Good food hygiene is essential to make sure that the food you serve is safe to eat. It helps prevent food poisoning.
When you are setting up a food business, you need to introduce ways of working that will help you ensure good food hygiene is right from the start.
The 4Cs of food hygiene
The four main things to remember for good hygiene are the 4Cs:
You can use the 4Cs to prevent the most common food safety problems.
To manage food hygiene and safety procedures in your food business, you should follow Hazard Analysis and Critical Control Point (HAACP) principles.
Storing food safely
It is very important to store food properly to keep it safe, to protect it from harmful bacteria, chemicals and objects falling into food. You'll need to store different types of food by storing in:
- containers you keep in cupboards or on shelves - such as pasta, rice and flour
- a fridge
- a freezer
Transporting food safely
When you transport food, from your premises to another venue or the cash-and-carry to your premises, you must prevent it from becoming contaminated, for example with dirt or bacteria.
It is especially important to make sure that:
- food is transported in packaging or containers that protect it from contamination
- chilled and frozen foods are kept at the right temperature (some businesses use cool bags and boxes, or refrigerated vans)
- raw and ready-to-eat foods are kept apart
By law, food business operators must ensure that food handlers receive the appropriate supervision and training in food hygiene, which is in-line with the area they work in and will enable them to handle food in the safest way. In the UK, food handlers don't have to hold a food hygiene certificate to prepare or sell food.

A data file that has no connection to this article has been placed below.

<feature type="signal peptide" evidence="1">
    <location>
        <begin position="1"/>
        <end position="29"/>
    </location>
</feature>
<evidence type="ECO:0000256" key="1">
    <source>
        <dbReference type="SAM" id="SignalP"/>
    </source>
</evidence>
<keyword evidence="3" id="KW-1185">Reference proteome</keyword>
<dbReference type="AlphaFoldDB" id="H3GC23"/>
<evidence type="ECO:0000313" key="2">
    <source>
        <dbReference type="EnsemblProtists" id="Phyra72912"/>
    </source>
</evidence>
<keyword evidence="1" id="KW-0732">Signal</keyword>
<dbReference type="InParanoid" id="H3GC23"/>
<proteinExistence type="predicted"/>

The skills taught in official training programmes can also be learned by:
- training on-the-job
- relevant prior experience
To keep food safe, it is essential for you and your staff to have high standards of personal hygiene.
Personal hygiene covers:
- fitness for work
Inspections and food hygiene rating
Authorised officers from your local council will inspect your premises to check if your business is complying with food law and producing food that is safe to eat.
If you serve or supply food direct to the public, you may be covered by the Food Hygiene Rating Scheme.
Your rating will be based on what is seen on the day of inspection and you may be given a hygiene rating from 5 to 0, based on the food hygiene standards found at the time.
Food industry guides
For more information of hygiene for your business, you can purchase and read our guides from The Stationery Office's website.
Making and selling sandwiches
- Food Industry Guide to Good Hygiene Practice: Sandwich Bars and Similar Food Service Outlets
- Industry Guide to Good Hygiene Practice: Sandwich Manufacturing
- Food Industry Guide to Good Hygiene Practice: Retail
- Best Practice Guidelines for the Production of Chilled Foods - Fourth Edition